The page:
Welcome to Belfast, Maine

First Church Belfast Maine tower with Quimby clock and Revere bell

A Visit to a Thin Place: Belfast, Maine

By the Rev. Dr. DUNCAN NEWCOMER

Belfast MaineWe sadly left behind one of America’s most famous spiritual Thin Places—New Harmony, Indiana—when we moved to our new hometown in Maine. Then, we discovered that we may have landed in an even thinner place. Let me show you around our small town, Belfast, Maine (population 6,668).

This is mid-coastal Maine where we hear a bell from Paul Revere’s forge still ringing over the small harbor from the First Church steeple, where the time is kept by a clock built by another New England craftsman: Phineas Quimby. All things Revere remind us of his famous “midnight ride” heralding the transformation of the American Revolution. Quimby’s American revolution, a transformation in mind and spirit, also began with a desperate horse ride through the countryside here. (For more on his life, you’ll enjoy this profile and also this reflection on Quimby’s personality.)

If you tour this part of the United States, you may assume that little has changed in these historic towns. The truth is: New England was and is a cradle of change. Consider this: Lobsters, in Quimby’s time, used to be fed to prisoners, the poor and to children. Around 1850, someone in Maine invented a better lobster trap, the market for lobsters changed and, with it, our taste for these crustaceans nationwide.

Quimby changed our assumptions about mind, body and spirit. His raw materials were some philosophical notions that had been around for centuries, and some healing practices, like hypnosis, that had been around in France for a few years.

Phineas QuimbyMore than a century later, we may not appreciate the daring in Quimby’s innovation. But in the 19th century here in Belfast, Maine, that was not the case—nor most likely where you live either. Mind, body and spirit were firmly in the grasp of professionals. Ministers, even in the Great Awakening, were separating the sheep from the goats in terms of eternal salvation. Doctors were doing “heroic” things like putting leaches on people’s private parts, and not washing their hands in between delivering one baby after another. (Boston poet and Harvard medical school instructor Dr. Oliver Wendell Holmes revolutionized birthing with that new practice.) Civil War doctors as a whole did not believe in germs, and so, off with their limbs without a moment’s concern for infection!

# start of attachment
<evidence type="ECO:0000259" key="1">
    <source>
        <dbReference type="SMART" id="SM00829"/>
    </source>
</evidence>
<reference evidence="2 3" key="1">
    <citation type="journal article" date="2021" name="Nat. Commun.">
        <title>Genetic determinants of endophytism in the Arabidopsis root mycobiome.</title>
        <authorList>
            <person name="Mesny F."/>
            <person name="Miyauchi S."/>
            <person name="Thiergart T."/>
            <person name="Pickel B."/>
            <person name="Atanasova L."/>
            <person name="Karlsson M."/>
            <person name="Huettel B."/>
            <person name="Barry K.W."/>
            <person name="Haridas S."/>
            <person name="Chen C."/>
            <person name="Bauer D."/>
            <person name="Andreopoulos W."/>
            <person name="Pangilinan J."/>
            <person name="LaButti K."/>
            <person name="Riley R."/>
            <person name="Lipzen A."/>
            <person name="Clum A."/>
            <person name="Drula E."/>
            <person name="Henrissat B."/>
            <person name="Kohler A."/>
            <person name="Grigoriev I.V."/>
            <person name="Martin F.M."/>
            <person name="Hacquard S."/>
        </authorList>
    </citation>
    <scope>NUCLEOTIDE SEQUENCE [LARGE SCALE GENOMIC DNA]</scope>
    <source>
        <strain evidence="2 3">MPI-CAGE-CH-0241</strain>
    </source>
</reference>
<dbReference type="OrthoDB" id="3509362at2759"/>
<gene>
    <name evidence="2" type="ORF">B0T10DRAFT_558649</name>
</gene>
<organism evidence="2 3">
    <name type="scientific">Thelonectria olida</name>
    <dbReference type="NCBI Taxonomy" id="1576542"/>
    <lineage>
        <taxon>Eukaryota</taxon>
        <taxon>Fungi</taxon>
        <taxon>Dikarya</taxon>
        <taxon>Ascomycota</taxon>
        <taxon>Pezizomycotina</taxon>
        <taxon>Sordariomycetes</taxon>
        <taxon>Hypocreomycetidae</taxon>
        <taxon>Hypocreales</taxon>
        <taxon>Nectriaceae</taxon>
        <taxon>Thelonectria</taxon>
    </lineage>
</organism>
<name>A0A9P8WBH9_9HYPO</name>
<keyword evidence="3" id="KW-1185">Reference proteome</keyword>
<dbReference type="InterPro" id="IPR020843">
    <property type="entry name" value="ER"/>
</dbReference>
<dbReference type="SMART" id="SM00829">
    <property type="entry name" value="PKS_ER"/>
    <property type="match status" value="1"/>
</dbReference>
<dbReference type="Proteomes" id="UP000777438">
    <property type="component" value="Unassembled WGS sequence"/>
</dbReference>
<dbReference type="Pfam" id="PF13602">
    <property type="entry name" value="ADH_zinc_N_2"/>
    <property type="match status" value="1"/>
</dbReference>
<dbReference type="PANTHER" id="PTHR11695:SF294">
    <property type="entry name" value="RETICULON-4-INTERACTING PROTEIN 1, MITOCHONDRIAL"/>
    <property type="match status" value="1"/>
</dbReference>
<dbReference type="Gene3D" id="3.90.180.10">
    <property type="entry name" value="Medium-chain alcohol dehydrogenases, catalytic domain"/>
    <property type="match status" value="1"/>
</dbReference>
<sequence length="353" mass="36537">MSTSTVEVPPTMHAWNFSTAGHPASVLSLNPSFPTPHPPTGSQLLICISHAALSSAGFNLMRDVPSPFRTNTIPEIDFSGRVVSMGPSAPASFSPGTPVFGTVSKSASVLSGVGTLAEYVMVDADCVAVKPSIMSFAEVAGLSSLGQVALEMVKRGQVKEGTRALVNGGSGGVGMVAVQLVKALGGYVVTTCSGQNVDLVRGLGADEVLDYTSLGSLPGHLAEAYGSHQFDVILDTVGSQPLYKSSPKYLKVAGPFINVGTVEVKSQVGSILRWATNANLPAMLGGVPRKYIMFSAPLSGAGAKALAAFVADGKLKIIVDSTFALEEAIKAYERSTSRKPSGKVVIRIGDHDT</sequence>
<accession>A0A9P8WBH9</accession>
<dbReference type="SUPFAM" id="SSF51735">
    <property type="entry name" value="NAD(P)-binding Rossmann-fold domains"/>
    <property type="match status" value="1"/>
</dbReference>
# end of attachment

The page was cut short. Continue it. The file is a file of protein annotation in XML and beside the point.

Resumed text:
Here in Belfast, today, my wife and I now divide our Sunday worship time between the First Church, sitting under Quimby’s clock, now digitalized and owned by the town (church and state always a little closer in Puritan New England) and the Unitarian church, and the Buddhist meditation circle. We have friends at the Quaker meeting, the Baptist church, the Catholic church, the Episcopal church and even some who play golf, we think. But none of us expects the minister to have the authority in our lives that they did in Quimby’s time. We do not expect our doctor to rule our health.

Here are some victory stories, history after Quimby. Let’s start with religion.

The other day at the Unitarian church the minister in his sermon led us through a visualization that helped us learn how to short-circuit our minds when we get hooked into negative reactions. He talked of the Buddhist idea of “shenpa.” We expect to think better, to do better, to feel better, to be better, thanks to this positive idea of how to think about our feelings.

At First Church we pray for each other and we pray for a list of people whose names we share in worship. We believe that we are made better by this and that there is some good being done to those for whom we pray. Sermons often are aimed at helping us to change our attitudes. We believe a better attitude goes with faith and that God is a part of that.